Page 51: of Maritime Reporter Magazine (August 1990)
the Coast Guard and completed the dry- docking and overhaul of the frigate USS
Jack Williams. In the pleasure boat market,
Derecktor delivered a 74-foot high-speed sport yacht.
Facilities: Three drydocks, with lengths of 200 feet, 400 feet and 600 feet, 1,500-foot pier, 300-ton crawler crane and 200,000-ft covered shops.
Circle 77 on Reader Service Card
SeaArk Marine has over 30 years' experi- ence building all-aluminum, special purpose workboats for use in both domestic and international markets. The company manu- factures craft ranging in length from 17 to 60 feet for military use, as well as patrol and rescue, survey, navigation, fire control, transportation and offshore industry use.
One of the Monticello, Arkansas-based firm's latest contracts, worth about $4 mil- lion, is for the construction of 21 workboats for a British company.
Facilities: A 200,000-ft* all-welded alu- minum workboat manufacturing facility, fork trucks, cranes, and overhead gan- tries.
Circle 78 on Reader Service Card
Serodino, Inc., of Chattanooga, Tenn., builds and repairs all types of excursion ves- sels, wharfboats, towboats, and specialty marine equipment.
Some of the most noteworthy projects completed by Serodino include the con- struction of what is believed to be the world's largest floating fountain at 410 feet, a landing wharfboat that is 100 feet wide by 300 feet long, and a 270-foot steamboat replica.
Facilities: Marine ways and floating dry- dock.
Circle 94 on Reader Service Card
Service Marine Industries, Inc., Morgan
City, La., designs and constructs oilfield supply boats, tugs, barges, dinner/excur- sion boats and casino vessels, as well as repairing and converting all types of boats and barges. Service Marine has the ability to construct vessels as long as 250 feet with a maxiumum draft of 18 feet.
The Louisiana builder recently received a contract to construct an 800-passenger, 175-foot megayacht-style dinner/excur- sion boat for a Chicago firm. The firm's most recent delivery is the 175-foot, 800- passenger Spirit of Puget Sound for Cruise
Facilities: The 32-acre yard has three dry- docks, one of 1,500 ton capacity, one of 1,000 ton capacity and one of 600 ton capacity; two high-bay assembly buildings; large en- closed warehouse; machine and propeller shops, sand blasting and gas-freeing serv- ices. New construction, conversion and re- pair work.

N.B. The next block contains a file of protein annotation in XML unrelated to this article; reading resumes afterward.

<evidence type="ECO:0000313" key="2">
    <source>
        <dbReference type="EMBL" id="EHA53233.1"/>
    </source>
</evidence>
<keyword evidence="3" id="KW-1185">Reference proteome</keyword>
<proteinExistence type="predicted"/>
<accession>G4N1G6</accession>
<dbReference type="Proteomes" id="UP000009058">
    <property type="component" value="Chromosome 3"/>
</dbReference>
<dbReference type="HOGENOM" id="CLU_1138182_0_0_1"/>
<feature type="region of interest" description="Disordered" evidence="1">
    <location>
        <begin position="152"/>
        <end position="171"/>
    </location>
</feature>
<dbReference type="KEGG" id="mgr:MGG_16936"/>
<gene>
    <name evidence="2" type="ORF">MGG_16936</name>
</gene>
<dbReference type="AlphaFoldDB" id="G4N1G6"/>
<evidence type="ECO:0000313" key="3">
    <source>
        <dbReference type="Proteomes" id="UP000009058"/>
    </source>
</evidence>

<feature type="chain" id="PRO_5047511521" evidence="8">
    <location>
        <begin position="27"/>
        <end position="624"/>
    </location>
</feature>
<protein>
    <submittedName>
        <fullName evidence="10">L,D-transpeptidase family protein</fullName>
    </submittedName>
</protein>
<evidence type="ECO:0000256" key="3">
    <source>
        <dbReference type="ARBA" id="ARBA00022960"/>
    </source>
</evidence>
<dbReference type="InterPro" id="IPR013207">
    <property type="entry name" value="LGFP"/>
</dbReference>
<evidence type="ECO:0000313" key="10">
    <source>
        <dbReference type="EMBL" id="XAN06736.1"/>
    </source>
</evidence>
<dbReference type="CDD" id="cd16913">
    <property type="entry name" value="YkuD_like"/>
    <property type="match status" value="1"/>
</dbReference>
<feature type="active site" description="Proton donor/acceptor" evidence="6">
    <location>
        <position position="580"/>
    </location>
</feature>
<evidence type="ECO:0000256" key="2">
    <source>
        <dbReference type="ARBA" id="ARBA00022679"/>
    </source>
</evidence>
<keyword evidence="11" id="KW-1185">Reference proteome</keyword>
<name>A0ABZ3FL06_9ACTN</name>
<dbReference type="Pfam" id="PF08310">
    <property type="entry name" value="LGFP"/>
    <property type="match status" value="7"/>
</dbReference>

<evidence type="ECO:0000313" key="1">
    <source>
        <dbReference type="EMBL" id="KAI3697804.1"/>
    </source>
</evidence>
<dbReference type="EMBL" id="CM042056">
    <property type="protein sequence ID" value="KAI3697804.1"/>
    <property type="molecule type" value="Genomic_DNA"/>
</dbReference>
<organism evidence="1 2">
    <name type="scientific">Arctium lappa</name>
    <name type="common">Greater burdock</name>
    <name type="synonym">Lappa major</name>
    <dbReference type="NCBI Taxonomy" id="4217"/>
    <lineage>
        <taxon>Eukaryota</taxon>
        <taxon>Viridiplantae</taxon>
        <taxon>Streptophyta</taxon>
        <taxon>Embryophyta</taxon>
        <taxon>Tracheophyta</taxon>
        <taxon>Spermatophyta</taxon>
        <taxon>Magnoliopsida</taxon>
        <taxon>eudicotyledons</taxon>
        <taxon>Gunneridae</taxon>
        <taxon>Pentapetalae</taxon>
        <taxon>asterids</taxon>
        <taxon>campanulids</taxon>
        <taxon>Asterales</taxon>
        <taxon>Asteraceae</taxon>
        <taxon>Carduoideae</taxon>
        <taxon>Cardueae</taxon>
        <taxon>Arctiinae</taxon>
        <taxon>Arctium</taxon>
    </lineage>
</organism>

Circle 79 on Reader Service Card
Skipperliner Shipyards, Inc., La Crosse,
Wis., designs and constructs U.S. Coast
Guard-certified vessels, workboats and cus- tom pleasure yachts with lengths up to 110 feet and beams of 32 feet.
The Wisconsin firm recently launched a 150-passenger "nostalgic" sidewheeler for operation out of Bismarck, N.D., on the Mis- souri River.
Facilities: One 75-ton and one 35-ton trav- el lift and a 275- by 50-foot drydock.
ST. LOUIS SHIP
Circle 95 on Reader Service Card
Caruthersville Shipyard/St. Louis Ship,
St. Louis, Mo., constructs all types of barges up to 320 feet in length and performs minor topside repairs on barges which do not require drydocking.
St. Louis Ship is in the process of building twelve 11,000-barrel, 200-foot double-skin tank barges. The St. Louis firm recently completed four 260-foot tank barge hulls.
The hulls will be fitted with cylindrical pres- sure tanks by another company.
Facilities: Six acres of covered fabrica- tion and production line area including a steel uncoiler (for widths up to 74 inches), wheelabrator and preconstruction priming booth, plasma arc steel burning and panel welders.
Circle 136 on Reader Service Card
Swiftships, Inc., with facilities at Morgan
City, La., and Freeport, Texas, was estab-
Circle 343 on Reader Service Card lished in 1969 to design and construct alu- minum and steel vessels between 40 and 200 feet for the military, commercial and private sectors. The firm also has the capa- bility to repair vessels up to 250 feet in length.
At present, Swiftships is building four mo- toryachts—from 85 feet to 155 feet in length—as well as constructing 10 LCM-8s (landing craft, mechanized) for the U.S.
Navy and an 80-foot steel support vessel and transporter for use by the U.S. Air
Force in Greenland.
Facilities: At Morgan City (Site 1): Lo- cated near the intersection of the Atchafa- laya River and the Intracoastal Waterway, with 1,000 feet of waterfront space. About 35 percent of the 15-acre facility is under cover.
Specializes in the construction of aluminum military craft, oilfield vessels, specialty boats and custom motoryachts. At Morgan
City (Site 2): Three miles from Site 1, has 185 feet of waterfront along the Intracoastal
Waterway with an additional 102 feet of out- fitting/slip space with water depths of 12 feet. The 10-acre plant, 25,000 square feet of which is under cover, has a covered 210- by 70- by 45-foot manufacturing bay. Special- izes in fiberglass construction and custom yacht outfitting. At Freeport: Two drydocks, one 2,500-ton unit and 3,500-ton unit, which will accommodate vessels with widths up to 85 feet; and one 165-ton Travel lift. This facility, which specializes in marine repair, has 1,00 feet of frontage on the Intracoastal
Ship Channel and 1,200 feet of frontage on the Union Oil Canal.
TEXTRON MARINE SYSTEMS
Circle 80 on Reader Service Card
Textron Marine Systems (TMS), New Or- leans, La., engineers, designs, constructs and tests specialty military and commercial craft, including Landing Craft, Air Cushion (LCAC), Coast Guard motor lifeboat (MLB) and Patrol Boats (WSES), Navy SES-200 and commercial air cushion vehicles.
TMS recently delivered 15 U.S. Navy (continued)
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